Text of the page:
"To understand what the Buddha meant by "all-knowing" or "all-perceiving," it is first necessary to analyze the use of the term "all" (sabbam) in the early discourses. Interestingly, an important discourse relating specially to this problem is attributed to the Buddha:

      Thus have I heard. Once the Fortunate One was living at Savatthi, in the monastery of Anathapindindika, [situated] in the Jeta's Grove. Then the Fortunate One addressed the monks: "O, monks!" They responded: "Yes, O Venerable One!" and the Fortunate One spoke thus: "Monks, I will preach to you 'everything.' Listen to it. Listen to it. What, monks, is 'everything'? Eye and material form, ear and sound, nose and odor, tongue and taste, body and touch, mind and concepts. These are called 'everything.' Monks, he who would say, 'I will reject this []everything[/i] and proclaim another everything,' he may certainly have a theory [of his own]. But when questioned, he would not be able to answer and would, moreover, be subject to vexation. Why? Because it would not be within the range of experience."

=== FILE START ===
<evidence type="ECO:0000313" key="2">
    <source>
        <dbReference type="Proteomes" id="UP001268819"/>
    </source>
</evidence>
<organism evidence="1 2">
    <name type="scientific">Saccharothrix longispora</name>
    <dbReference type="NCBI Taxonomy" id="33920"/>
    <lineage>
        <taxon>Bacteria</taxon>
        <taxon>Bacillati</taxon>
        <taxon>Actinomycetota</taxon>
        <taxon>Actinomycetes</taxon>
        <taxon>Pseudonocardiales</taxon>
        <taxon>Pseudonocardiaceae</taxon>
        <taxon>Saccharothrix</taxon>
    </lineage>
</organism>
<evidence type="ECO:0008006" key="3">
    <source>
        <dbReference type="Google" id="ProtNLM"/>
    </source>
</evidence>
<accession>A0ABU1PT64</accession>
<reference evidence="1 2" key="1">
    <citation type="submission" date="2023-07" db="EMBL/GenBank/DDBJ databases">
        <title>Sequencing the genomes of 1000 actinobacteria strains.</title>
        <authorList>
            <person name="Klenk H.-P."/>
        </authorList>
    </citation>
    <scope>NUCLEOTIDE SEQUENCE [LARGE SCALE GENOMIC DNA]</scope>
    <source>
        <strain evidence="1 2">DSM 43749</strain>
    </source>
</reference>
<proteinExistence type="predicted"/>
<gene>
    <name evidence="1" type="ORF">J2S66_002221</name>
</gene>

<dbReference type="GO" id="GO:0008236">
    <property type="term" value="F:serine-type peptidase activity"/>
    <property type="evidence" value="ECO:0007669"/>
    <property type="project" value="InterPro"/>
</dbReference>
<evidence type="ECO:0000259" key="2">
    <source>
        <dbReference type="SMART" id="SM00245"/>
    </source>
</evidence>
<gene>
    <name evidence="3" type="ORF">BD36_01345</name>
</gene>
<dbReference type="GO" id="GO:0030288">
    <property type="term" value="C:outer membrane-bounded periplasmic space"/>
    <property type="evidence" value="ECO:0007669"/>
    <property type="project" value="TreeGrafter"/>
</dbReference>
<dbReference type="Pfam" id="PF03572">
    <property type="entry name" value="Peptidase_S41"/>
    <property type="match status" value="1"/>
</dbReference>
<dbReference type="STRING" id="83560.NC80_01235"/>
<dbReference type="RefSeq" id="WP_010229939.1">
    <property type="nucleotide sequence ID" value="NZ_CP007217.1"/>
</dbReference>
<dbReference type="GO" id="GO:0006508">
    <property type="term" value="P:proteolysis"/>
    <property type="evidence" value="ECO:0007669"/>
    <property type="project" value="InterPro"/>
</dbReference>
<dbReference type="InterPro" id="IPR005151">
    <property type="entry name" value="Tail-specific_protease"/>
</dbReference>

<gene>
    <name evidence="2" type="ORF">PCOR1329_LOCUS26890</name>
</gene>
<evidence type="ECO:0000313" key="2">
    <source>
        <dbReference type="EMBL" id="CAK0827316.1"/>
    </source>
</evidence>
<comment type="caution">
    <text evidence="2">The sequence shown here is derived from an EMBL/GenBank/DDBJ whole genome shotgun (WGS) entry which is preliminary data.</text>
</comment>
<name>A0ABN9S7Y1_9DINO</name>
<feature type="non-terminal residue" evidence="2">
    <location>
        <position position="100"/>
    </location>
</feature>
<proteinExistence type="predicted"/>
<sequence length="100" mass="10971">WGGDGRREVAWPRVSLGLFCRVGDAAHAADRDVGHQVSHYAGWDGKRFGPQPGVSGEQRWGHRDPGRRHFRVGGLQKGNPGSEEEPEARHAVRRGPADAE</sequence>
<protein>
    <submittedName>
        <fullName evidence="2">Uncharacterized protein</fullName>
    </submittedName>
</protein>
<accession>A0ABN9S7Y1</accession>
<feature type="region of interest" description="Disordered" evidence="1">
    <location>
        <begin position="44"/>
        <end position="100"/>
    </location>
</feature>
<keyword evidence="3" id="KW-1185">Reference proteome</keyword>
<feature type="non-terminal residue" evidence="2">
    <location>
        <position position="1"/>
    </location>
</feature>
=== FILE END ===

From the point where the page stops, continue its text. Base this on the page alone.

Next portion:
"This discourse makes the Buddha's position abundantly clear. For the Buddha, "all" or "everything" represented the subject defined in terms of the six senses and the object explained in terms of the six sense objects. However, to be "omniscient" it is necessary that one knows everything, not only of the past and present but also of the future. It is possible to claim that the obvious past and future can be known directly if one can perceive the essence of everything. That essence being permanent and eternal, one glimpse of it at any point would mean knowledge of everything. This is certainly how the Buddhist school of Sarvastivadins attempted to justify omniscience, but such a view cannot be attributed to the Buddha. Not only did he refuse to recognize knowledge of such an essence or substance as exisiting in the future, he also claimed that he failed to perceive any such entity surviving in the immediate past or in the present.